It explains so much.
Fitting in at school has never been easy for J. From kindergarten on, his teachers complained that he was bossy and controlling, that he didn't wait his turn to answer questions, that conflict resolution was a problem, that he wasn't able to get along with his peers and had almost no friends.
When he was in grade one, we arranged a meeting with his teacher and the principal. The teacher said that every day the class would split into small groups and each group would go to a different centre where they would do activities like reading or colouring or puzzles, etc. She complained that J was always telling the other children in his group what to do and how to do it.
Then the principal said that J "thinks on a higher level" than other children his age, that while the other kids were still trying to figure out what centre they were at, J already knew exactly what had to be done.
This was presented as a negative thing and I was thinking, ok, what exactly am I supposed to do about that? Punish him for being smart?
I have always tried to impress upon him the importance of letting other children figure things out for themselves, that it's ok for them to mistakes, that even though he knows how things should be done, he shouldn't boss them around. But with his personality that's never going to be easy for him.
I suggested at that meeting that perhaps he didn't have enough to do. I was told that that was definitely not the case.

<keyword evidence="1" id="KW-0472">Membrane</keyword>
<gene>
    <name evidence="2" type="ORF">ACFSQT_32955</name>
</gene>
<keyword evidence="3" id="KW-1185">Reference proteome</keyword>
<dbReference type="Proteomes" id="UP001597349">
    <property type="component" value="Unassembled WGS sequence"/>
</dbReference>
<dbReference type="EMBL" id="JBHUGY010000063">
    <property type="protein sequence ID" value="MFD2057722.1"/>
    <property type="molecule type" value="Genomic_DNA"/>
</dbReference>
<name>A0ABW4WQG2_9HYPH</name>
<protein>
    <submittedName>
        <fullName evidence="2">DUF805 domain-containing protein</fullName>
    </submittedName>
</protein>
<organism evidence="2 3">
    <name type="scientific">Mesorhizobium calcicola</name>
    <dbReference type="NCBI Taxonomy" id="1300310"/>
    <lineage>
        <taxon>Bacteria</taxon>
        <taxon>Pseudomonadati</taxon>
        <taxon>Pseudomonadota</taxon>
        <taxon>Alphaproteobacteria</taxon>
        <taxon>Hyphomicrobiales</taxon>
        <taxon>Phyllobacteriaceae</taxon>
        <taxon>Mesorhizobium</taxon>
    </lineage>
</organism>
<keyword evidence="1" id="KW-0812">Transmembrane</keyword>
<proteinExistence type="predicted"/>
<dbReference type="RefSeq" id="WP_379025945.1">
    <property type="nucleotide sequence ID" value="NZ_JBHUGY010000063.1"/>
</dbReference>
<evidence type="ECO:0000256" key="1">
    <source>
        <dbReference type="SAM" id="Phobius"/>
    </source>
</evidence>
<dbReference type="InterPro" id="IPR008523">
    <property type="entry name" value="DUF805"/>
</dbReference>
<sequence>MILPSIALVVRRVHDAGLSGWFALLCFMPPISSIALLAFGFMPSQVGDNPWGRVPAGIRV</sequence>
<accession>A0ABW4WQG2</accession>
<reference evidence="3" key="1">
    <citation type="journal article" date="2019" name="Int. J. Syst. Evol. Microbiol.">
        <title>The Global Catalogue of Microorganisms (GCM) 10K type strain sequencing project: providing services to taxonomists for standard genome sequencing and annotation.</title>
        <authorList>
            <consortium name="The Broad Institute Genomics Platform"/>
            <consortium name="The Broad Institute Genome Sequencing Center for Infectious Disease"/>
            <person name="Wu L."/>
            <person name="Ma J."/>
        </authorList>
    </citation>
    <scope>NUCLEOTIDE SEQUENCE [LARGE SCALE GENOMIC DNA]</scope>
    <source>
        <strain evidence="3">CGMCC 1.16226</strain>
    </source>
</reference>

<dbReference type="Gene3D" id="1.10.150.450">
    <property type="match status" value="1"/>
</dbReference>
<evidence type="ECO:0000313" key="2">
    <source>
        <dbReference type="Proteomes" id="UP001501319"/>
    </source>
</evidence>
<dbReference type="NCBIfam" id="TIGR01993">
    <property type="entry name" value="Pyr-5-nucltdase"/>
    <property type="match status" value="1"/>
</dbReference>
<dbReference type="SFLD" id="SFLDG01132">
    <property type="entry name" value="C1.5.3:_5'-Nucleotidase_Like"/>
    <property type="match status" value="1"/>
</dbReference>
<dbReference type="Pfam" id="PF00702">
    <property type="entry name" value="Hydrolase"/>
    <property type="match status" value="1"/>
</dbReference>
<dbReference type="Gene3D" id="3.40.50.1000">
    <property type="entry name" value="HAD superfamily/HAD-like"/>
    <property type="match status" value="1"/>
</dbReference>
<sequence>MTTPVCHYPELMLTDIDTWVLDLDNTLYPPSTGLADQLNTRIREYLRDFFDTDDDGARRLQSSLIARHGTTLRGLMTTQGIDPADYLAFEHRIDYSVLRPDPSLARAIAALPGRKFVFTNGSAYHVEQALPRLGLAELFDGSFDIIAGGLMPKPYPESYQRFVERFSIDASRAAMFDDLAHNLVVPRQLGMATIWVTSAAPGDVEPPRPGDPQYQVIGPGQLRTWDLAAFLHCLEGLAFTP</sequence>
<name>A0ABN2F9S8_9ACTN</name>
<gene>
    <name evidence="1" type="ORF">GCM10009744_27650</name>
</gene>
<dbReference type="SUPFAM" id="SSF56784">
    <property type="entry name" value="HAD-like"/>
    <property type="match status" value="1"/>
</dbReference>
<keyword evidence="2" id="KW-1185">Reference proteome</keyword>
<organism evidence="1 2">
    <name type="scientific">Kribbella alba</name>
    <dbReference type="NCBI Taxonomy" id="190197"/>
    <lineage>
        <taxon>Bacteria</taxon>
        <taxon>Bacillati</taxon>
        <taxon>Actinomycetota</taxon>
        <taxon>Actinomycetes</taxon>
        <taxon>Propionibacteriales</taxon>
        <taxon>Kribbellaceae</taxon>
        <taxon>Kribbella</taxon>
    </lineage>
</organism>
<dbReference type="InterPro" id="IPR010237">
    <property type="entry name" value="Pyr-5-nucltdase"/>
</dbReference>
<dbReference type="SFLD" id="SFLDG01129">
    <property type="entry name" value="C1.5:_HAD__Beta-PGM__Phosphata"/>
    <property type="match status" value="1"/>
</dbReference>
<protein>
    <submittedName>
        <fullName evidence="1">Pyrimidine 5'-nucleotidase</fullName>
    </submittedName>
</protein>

His marks in school have never been spectacular, mostly 'B's, a couple of 'A's, even a 'C' now and then. He's lazy about his homework, often not bringing it home, and sometimes has to be pushed to complete projects. I've had more notes and phone calls from the school about him than about both of my girls combined.
So when the phone rang back at the end of March and the woman on the other end identified herself as a teacher (she was calling from home), I was not surprised when she said she was calling about J.
She said, "I love making phone calls like this!" And I thought, you sick woman. Then she said,
"[J] has been identified as a possible candidate for our gifted program and I'm hoping you'll give me permission to test him."
I was momentarily speechless. I've always known that he's intelligent. I've always thought that he wasn't being challenged enough in school. But I had never considered that he might be classed as gifted.
I gave my permission and over the next few days, he did a series of tests. A couple of weeks later, he did another series of tests. We met with the teachers and the principal today to find out the results.
And he is.
Starting next year for one full day per week, he'll be attending a special class with other gifted children in grades 4 to 6 from schools all over the county. His teachers think this will be a wonderful thing for him and I'm hoping that he will finally find the place where he fits in.
Posted by Ripley on May 12, 2006
Comments are closed for this entry.